075 – Cyclerion SCRAPS Sickle Cell Disease to Focus on CNS! Hepion Interview Follow Up

Cyclerion effectively fails in their Phase 2 Sickle Cell Disease trial but shows mixed CNS data. I go through the positive aspects of the data and discuss the potential for the company (and my position). In the latter part of the video, I do a follow up to the Hepion interview I did with the CEO, Dr. Robert Foster. I also talk about how I plan to play the stock given the upcoming catalysts.

I also touch on Amgen and their AMG510 Phase 2 data that was released in early Oct/2020.

If you want to help out the show (or join the discord), take a look at my patreon: https://www.patreon.com/breakingbiotech

Follow me on twitter @matthewlepoire Send me an email matthewlepoire@gmail.com http://www.breakingbiotech.com #breakingbiotech

Disclaimer: All opinions expressed by Matt in this podcast are solely his opinions. You should not treat any opinion expressed by Matt in this podcast as a specific inducement to make a particular investment or follow a particular strategy, but only as an expression of his opinion. Matt’s opinions are based upon information he considers reliable, but Matt cannot warrant its completeness or accuracy, and it should not be relied upon as such. Matt is not under any obligation to update or correct any information provided in this podcast. Past performance is not indicative of future results. Matt does not guarantee any specific outcome or profit. You should be aware of the real risk of loss in following any strategy or investment discussed in this podcast. #biotech

 

067 – Intercept Pharma’s Ocaliva Fails to get Approval in NASH while FGFs Compete for Best in Class

After delays in scheduling their advisory committee meeting, the FDA finally sends Intercept Pharma ($ICPT) a Complete Response Letter. In the letter, the FDA says that the benefits of Ocaliva shown via surrogate histopathologic endpoints do not sufficiently outweight the risks to support accelerated approval. Intercept will likely need to collect outcomes data to finally get FDA support but this will add significant time before approval.

Meanwhile, NGM Biotherapeutics ($NGM) and Akero ($AKRO) are two NASH companies commercializing their respective FGF molecules for the treatment of NASH. Akero recently released biopsy data from their Phase 2a study showing a strong effect of Efruxifermin in NASH. I talk about how this might be a good opportunity to take a position in 89 Bio, who has a related FGF21 drug.

If you want to help the show, you can donate here: https://tips.pinecast.com/jar/breaking-biotech You can also open an account at Tastyworks using my referral code: https://start.tastyworks.com/#/login?referralCode=ZWQ77XG2PZ

Follow me on twitter @matthewlepoire

Send me an email matthewlepoire@gmail.com

Disclaimer: All opinions expressed by Matt in this podcast are solely his opinions. You should not treat any opinion expressed by Matt in this podcast as a specific inducement to make a particular investment or follow a particular strategy, but only as an expression of his opinion. Matt’s opinions are based upon information he considers reliable, but Matt cannot warrant its completeness or accuracy, and it should not be relied upon as such. Matt is not under any obligation to update or correct any information provided in this podcast. Past performance is not indicative of future results. Matt does not guarantee any specific outcome or profit. You should be aware of the real risk of loss in following any strategy or investment discussed in this podcast. #biotech

 

043 – Sarepta keeps the gene therapy throne in DMD! ContraVir submits NASH IND!

Hey everybody, hope you’re all doing well! In this video, I talk about Pfizer’s DMD gene therapy update that indicates continued Sarepta hegemony in the space. I also talk about ContraVir and their NASH drug, CRV431.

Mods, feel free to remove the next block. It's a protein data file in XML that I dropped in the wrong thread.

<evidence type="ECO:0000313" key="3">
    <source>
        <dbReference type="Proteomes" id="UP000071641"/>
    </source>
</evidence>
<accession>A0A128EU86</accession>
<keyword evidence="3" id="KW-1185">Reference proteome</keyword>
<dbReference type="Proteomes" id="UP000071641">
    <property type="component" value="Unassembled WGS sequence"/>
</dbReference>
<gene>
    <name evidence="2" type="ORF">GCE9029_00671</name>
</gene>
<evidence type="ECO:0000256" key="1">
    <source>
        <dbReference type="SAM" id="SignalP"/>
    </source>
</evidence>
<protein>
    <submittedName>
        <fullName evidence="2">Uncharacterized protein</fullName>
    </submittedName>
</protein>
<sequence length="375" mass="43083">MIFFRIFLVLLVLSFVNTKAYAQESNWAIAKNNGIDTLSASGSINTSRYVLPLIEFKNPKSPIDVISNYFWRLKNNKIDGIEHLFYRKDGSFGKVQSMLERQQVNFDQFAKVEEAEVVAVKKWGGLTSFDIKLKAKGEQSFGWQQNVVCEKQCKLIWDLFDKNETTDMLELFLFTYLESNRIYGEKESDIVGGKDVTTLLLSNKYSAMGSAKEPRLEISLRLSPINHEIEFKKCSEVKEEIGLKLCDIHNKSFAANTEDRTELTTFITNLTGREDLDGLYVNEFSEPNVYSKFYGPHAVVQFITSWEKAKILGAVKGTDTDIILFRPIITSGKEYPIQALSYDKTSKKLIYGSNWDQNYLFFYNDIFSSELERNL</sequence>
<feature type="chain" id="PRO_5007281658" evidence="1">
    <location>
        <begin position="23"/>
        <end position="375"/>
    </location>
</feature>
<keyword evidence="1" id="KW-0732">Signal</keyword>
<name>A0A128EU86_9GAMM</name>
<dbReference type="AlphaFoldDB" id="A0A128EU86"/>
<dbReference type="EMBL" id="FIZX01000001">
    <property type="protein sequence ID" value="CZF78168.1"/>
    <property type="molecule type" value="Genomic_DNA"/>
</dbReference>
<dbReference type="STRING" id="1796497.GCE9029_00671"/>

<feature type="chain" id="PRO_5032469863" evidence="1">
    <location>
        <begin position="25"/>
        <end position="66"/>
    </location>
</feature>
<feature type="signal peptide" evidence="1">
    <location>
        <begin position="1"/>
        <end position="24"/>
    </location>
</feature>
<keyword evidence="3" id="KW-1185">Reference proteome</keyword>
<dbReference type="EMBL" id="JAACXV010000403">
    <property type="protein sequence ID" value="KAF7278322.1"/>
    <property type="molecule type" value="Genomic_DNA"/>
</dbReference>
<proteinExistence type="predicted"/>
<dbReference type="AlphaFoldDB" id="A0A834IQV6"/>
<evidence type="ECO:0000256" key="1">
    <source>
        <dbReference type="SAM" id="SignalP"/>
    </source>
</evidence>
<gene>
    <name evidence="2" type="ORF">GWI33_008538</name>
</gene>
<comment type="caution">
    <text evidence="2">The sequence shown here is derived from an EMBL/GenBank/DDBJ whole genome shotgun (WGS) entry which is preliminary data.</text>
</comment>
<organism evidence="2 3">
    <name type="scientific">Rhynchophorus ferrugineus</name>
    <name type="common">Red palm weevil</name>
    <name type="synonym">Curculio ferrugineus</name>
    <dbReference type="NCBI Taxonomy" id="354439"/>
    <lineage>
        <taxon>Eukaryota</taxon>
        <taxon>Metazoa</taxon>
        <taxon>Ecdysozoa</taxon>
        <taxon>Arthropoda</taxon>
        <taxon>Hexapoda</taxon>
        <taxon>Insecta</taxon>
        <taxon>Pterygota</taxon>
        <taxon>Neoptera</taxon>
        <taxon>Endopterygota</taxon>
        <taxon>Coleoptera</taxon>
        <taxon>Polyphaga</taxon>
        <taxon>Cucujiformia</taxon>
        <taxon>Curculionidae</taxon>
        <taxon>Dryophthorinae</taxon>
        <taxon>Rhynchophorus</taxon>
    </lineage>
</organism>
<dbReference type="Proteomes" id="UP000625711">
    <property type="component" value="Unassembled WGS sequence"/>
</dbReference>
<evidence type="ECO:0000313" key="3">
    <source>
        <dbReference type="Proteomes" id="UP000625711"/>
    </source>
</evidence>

I must have drank too much coffee before recording because I made more than a couple errors this time around. So, if you’re an audio-only listener and hear something that doesn’t sound right, double check the video version, which corrects the mistakes via captions or has it written properly even though I say it wrong (i.e. I say 3E16 when 3E13 is clearly written on the slide).

Thanks to everyone for listening and do your own due diligence if you are considering investing, this is not a substitute for investment advice.

http://www.breakingbiotech.com
Follow me on twitter @matthewlepoire

 

033 – ICPT Takes the Lead in NASH

In today’s episode, I breakdown the ICPT NASH results, followed up by a quick take on SAGE and the latest buyout rumors.

*this is not investment advice*

Relevant links:
http://ir.interceptpharma.com/news-releases/news-release-details/intercept-announces-positive-topline-results-pivotal-phase-3
https://www.sagerx.com/

http://www.breakingbiotech.com

 

032 – GILD Fails Phase 3 in NASH!

On this episode, I talk about results from the Gilead Phase 3 NASH trial that announced no improvement in patients treated with Selonsertib (ASK1 inhibitor). I also talk about the DBVT BLA resubmission and a hot hot Q319 trading idea on CBIO.

Relevant links:
https://www.gilead.com/news-and-press/press-room/press-releases
https://www.dbv-technologies.com/investor-relations/press-releases/
http://ir.catalystbiosciences.com/news-releases

*this is not investment advice, only my opinion and ideas*

http://www.breakingbiotech.com

#biotech #breakingbiotech #nash

 

030 – JP Morgan and Q1-19 Expectations!

Hey everybody! I’m back with a new video talking about news in January from my favorite biotech companies. There was a lot of interesting things from the JP Morgan Healthcare conference and there is a lot of anticipation for data coming out in Q1-2019.

Here, I blast through some updates on $BMY $ESPR $SGMO $AMRN $SRPT $BIIB. Enjoy!

 

 

Viking Therapeutics and Madrigal Pharma go head-to-head

Viking Therapeutics reports their latest phase 2 data with their candidate thyroid hormone receptor β agonist. I compare both the madrigal and viking drug and discuss their potential in the NASH/NAFLD space.

 

*This is not investment advice*

 

 

Relevant links:

http://ir.vikingtherapeutics.com/2018-09-18-Viking-Therapeutics-Announces-Positive-Top-Line-Results-from-Phase-2-Study-of-VK2809-in-Patients-with-Non-Alcoholic-Fatty-Liver-Disease-NAFLD-and-Elevated-LDL-Cholesterol
https://clinicaltrials.gov/ct2/show/NCT02912260?term=madrigal&rank=4
https://clinicaltrials.gov/ct2/show/NCT02927184?term=viking+therapeutics&rank=1

Click to access Madrigal-Company-Overview-September-2018.FINAL_.20180903.pdf

 

MDGL buyout rumors push stock higher!

– Today I look at Madrigal’s Phase 2 results and talk about competitors in the NASH space.
– I also talk about Tandem and how we can use competitors to compare value
– Follow me on twitter @matthewlepoire

*This is not investment advice. I am not liable for any trading decisions you have made.*

 

Madrigal’s NASH Candidate a Winner

The pathophysiology of NASH involves a number of co-morbidities such as: